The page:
I am a graphic designer that helps ideas take flight!

Laurie Lobdell
Blog

2015-02-26 15.48.40After working with Real Estate agents and Lenders on their marketing, I’ve become quite adept at creating beautiful and unique flyers, postcards and advertisements.  Then I wondered, how could I incorporate my paper illustrations (quilling) into my services for these clients?  A colleague suggested the idea of personalized closing gifts for new homeowners.

 

How nice would it be to move into a new home and have a beautifully crafted piece of art, that was personalized just for them?  A monogram can be designed and illustrated in the unique 3D art form of paper quilling relatively quickly and when put in a nice frame or shadowbox, can be something the homeowner will treasure for years to come.  They will also think of you (their agent) as the thoughtful person you are whenever they see it.  Also, they are sure to get compliments on the art and will be referring new clients when they say that their agent commissioned the piece just for them!

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Chrysalis Graphic Design can design and produce a custom piece of art for your homeowners with quick turn times and affordable prices.  Contact us today to learn more or to get a quote.  Refer a new client who places an order with us and receive 20% off your next one!

Working full-time it was easy to let my blog slide, but now that I’m moving forward with my Graphic Design business, I’m making the time to post again…the blog is back!  Not sure how often I’ll post (don’t think I’ll ever be one of those “daily bloggers”) but I’ll be discussing design and marketing topics, upcoming events and specials and posting project pictures and info.

Seahawks Super Bowl quilledFirst up…the SUPER BOWL!  This quilling piece was designed and illustrated by me using a 3d paper art technique called quilling. Featuring a negative space outline of the Space Needle, the Seahawks logo, 12th Man flag and a football, this is one of the coolest pieces I’ve done so far!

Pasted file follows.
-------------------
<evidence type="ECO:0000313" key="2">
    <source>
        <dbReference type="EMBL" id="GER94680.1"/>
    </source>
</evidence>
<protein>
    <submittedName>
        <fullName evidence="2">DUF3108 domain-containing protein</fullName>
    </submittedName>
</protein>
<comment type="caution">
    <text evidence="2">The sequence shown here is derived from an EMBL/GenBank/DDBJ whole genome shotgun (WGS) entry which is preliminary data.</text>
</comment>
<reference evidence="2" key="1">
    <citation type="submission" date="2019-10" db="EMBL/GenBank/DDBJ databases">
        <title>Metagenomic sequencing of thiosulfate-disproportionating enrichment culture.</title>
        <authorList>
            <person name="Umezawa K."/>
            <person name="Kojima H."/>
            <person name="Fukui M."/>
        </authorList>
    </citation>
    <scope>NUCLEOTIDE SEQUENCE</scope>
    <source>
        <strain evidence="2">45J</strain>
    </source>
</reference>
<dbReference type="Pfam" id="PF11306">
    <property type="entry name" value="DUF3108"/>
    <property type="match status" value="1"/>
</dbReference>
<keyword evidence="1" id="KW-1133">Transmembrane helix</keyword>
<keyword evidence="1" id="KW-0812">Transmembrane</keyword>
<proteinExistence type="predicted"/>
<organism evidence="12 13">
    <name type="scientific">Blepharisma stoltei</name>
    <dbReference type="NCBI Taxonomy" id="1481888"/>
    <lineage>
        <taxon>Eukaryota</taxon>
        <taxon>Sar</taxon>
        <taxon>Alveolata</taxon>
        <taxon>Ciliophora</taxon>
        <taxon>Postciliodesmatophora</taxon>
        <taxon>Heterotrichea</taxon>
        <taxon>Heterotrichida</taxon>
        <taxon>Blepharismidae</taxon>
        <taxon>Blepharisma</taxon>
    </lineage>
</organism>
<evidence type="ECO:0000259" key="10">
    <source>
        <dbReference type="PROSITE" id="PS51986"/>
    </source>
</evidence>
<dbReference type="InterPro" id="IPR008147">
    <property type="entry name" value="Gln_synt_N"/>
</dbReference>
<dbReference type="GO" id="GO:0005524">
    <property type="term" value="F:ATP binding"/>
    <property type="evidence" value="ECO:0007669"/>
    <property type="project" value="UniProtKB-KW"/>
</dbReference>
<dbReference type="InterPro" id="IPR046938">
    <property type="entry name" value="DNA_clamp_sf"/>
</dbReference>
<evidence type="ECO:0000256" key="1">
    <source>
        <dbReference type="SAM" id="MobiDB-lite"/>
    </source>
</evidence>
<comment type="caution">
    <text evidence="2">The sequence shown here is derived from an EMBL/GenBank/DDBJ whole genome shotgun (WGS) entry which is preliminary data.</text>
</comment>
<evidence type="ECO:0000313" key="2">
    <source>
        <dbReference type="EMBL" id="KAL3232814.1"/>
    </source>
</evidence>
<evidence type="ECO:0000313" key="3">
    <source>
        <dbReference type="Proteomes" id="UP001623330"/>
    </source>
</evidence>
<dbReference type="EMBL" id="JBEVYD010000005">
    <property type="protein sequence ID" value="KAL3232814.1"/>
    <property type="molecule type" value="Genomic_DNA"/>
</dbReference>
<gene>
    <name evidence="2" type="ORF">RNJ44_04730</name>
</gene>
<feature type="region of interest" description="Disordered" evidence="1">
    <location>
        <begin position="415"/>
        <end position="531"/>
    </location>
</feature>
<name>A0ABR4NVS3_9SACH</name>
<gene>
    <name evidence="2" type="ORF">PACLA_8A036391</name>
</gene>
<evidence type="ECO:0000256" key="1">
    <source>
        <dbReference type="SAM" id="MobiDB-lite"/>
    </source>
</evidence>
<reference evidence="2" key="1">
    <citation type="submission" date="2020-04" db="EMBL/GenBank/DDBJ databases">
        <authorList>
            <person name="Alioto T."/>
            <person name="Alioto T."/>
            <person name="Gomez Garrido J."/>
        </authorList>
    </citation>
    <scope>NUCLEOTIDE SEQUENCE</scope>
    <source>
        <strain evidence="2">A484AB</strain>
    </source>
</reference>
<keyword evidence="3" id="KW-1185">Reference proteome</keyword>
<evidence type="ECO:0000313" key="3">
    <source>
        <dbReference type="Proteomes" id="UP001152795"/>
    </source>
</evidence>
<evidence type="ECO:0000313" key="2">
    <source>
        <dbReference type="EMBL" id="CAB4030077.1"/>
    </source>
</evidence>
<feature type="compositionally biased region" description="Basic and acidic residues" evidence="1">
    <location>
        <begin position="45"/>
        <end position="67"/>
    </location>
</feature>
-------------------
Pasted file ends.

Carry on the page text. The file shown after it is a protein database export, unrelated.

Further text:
Seahawks Super Bowl quilled2

LightboxW

 

I found these instructions on how to make your own inexpensive lightbox at home, with just a cardboard box, tissue paper and posterboard.  I decided to try this since I was having a hard time getting good pictures of my quilling pieces.  It was so easy and I was absolutely amazed at the difference it made in my shots!

 

Here’s January before:

cal01JANold

 

 

And after:

cal01JANw

 

 

 

Wow!  I’m definitely going to use this moving forward.  =)

After learning about Quilling (paper filigree art) and specifically being inspried by Yulia Brodskaya, I decided to give this a try.  At first I wanted to find a way to digitally create this art form, thinking that it would offer a new level of design manipulation.  I definitely learned a lot about the 3D effects menu in Illustrator, but could not find a way to make the designs look like real paper.  After many failed attempts, I decided that “virtual” paper rolls just don’t have the same impact as the real thing.  Here’s my attempt to create a quilled version of my name on the computer:

DigiQuilname

Close up look at virtual paper rolls:

DigiQuilCloseup

 

Perhaps someone out there has the skills to do this, but I realized it wasn’t me.  Rather, I didn’t have the time/need/patience to figure it out.  I decided to try my hand at the actual paper craft, which Yulia has termed “papergraphics,” and this was much more satisfactory – and FUN!

Here’s how my name turned out in the papergraphic:

LAURIEnameQuilledW

 

Not bad for a first attempt.  As you’ll see, the more I worked on this craft, the better results I was able to achieve.  I’ve tried a couple of logos (and these are NOT authorized or commissioned pieces, just me trying things out) and some typographical treatments.  I’m excited to continue to practice and improve and I hope that this can become part of my unique offering as a graphic designer!

 

Washington State University logo:

WazzuLogoQuilledW

 

H2O at Home logo:

H2OlogoQuilledW

 

Typographic:

LOVEheartQuilledW3

WINEbottleQuilledW3

 

 

Close-up view:

WINEcloseupQuilledW

 

As a creative person, I often struggle with “over-designing” things.  I have so many ideas and sometimes it’s hard to scale back.  The proper utilization of white space can make a good design into a great one.  White space allows the viewer’s eye points to rest and can help establish the hierarchy of your design.

 

Here is a before and after example of a promotional poster.  The project was to announce the upcoming release of a collector’s edition set of books and CD’s for the two “Alice” stories.

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By simplifying the design, I was able to establish a better visual hierarchy and draw attention to the most important information on the poster.  It also has a cleaner, more professional look than the original.

I got my official certificate for completing the Graphic Design program at Bellevue College! I had a great experience there and learned a lot.  The instructors are all active in the field, so their knowledge is current and valuable.  I’m proud to move from student to colleague as I take my next steps into the world of design.